Seven Signs You Have A Shopping Problem, If you start to get these kinds of feelings during and after purchases, you could be addicted. 7 Signs You’re A Shopaholic, It’s one thing to surrender to the occasional impulse buy – that watch gleaming from behind the display case, or a pair of black shoes that will add the perfect dash of sophistication to your favorite business suit. But when your purchases shift from impulsive to compulsive, it’s the first sign that you might be grappling with a more serious condition: a shopping addiction.
Researchers estimate that up to 6 percent of Americans are so-called shopaholics. And with retailers ramping up their promotions on TV and even more intensely online, this number is likely to rise. In our society, the phrase “shop till you drop” translates as frivolous and fun, but when spending presents a real problem, the glamor fades.
Psychologists call it Compulsive Buying Disorder, which is characterized as an impulse-control issue – just like gambling or binge eating – and has the potential to create a whirlwind of emotional and financial distress.
In the video below, Money Talks News founder Stacy Johnson reveals some of the telltale signs of shopaholics and explains what they can do to curb their spending.
Are you or a loved one a shopaholic? Here are seven signs of a potential problem. For a more complete*n*lysis, also check out the Compulsive Buying Scale, developed by psychologist Gilles Valence and his associates.
1. You have many unopened or tagged items in your closet
We’re not talking about the sweater your aunt gave you last holiday season, but about items you selected on your own that sit unopened or with their tags still attached. You likely even forgot about some of these possessions – boxes of shoes lining the bottom of your closet or jackets that have never seen the light of day.
2. You often purchase things you don’t need or didn’t plan to buy
You’re easily tempted by items that you can do without. A fifth candle for your bedroom dresser, a new iPod case, even though yours is fine you get the idea. You’re particularly vulnerable if you’ve admitted to having an “obsession,” like shoes or designer handbags. Just because your splurges tend to stick to one category doesn’t make them any more rational.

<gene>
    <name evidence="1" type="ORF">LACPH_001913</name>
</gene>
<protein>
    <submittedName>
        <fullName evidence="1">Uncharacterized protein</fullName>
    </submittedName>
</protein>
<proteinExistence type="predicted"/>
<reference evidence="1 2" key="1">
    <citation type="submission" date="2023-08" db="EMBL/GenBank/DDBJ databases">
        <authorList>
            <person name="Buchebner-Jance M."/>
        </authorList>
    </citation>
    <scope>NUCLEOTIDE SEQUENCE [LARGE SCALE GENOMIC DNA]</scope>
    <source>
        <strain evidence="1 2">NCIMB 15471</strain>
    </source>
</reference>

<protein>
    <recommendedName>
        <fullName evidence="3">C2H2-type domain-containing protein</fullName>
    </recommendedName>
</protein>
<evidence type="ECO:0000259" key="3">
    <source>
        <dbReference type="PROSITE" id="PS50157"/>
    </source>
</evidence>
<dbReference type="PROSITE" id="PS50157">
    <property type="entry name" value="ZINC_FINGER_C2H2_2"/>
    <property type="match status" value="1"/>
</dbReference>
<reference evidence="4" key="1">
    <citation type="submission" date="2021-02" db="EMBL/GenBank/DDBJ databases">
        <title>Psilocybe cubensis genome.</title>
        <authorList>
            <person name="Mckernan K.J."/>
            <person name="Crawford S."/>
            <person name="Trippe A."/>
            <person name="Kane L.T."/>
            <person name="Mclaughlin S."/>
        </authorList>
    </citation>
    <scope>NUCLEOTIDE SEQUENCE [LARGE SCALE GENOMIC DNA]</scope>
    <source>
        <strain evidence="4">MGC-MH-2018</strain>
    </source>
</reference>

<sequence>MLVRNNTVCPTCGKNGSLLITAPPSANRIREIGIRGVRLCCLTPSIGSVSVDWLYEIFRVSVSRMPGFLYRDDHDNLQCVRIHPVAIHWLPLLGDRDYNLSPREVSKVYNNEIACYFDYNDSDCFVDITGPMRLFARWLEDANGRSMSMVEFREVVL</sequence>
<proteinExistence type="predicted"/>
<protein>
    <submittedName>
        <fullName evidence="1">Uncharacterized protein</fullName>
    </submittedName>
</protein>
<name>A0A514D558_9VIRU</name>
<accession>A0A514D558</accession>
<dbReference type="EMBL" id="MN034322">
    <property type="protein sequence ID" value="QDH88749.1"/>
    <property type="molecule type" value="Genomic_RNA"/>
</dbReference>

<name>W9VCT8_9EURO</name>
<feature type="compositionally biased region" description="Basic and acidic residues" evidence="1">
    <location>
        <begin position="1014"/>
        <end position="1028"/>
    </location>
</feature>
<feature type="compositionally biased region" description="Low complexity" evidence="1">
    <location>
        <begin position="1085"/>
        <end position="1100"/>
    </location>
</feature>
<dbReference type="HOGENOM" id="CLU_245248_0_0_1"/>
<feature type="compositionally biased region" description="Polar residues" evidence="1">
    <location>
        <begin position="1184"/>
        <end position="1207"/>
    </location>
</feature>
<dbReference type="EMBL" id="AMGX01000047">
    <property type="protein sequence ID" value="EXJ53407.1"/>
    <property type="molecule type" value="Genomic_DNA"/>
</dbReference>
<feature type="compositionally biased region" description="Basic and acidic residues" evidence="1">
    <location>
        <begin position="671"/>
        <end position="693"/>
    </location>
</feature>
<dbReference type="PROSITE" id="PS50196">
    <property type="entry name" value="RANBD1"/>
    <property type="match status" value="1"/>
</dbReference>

3. An argument or frustration sparks an urge to shop
Compulsive shopping is an attempt to fill an emotional void, like loneliness, lack of control, or lack of self-confidence. Shopaholics also have a tendency to suffer from mood disorders, eating disorders, or substance abuse problems. So if you tend to binge on comfort food after a bad day, studies suggest that you may be more likely to indulge in a shopping spree too.
4. You experience a rush of excitement when you buy
Shopaholics experience a “high” or an adrenaline rush, not from owning something, but from the act of purchasing it. Experts say dopamine, a brain chemical associated with pleasure, is often released in waves as shoppers see a desirable item and consider buying it. This burst of excitement can become addictive.
5. Purchases are followed by feelings of remorse
This guilt doesn’t have to be limited to big purchases, either; compulsive shoppers are just as often attracted to deals and bargain hunting. Despite any remorse that follows, though, shopaholics are adept at rationalizing just about any purchase if challenged.
6. You try to conceal your shopping habits
If you’re hiding shopping bags in your daughter’s closet or constantly looking over your shoulder for passing co-workers as you shop online, this is a possible sign that you’re spending money at the expense of your family, your loved ones, or even your job.
7. You feel anxious on the days you don’t shop
It’s one thing to feel anxious if you haven’t had your morning cup of joe, but if you’re feeling on edge because you haven’t swiped your debit card all day, be concerned. Shopaholics have reported feeling “out of sorts” if they haven’t had their shopping fix, and have even admitted to shopping online if they couldn’t physically pull away from their day’s responsibilities.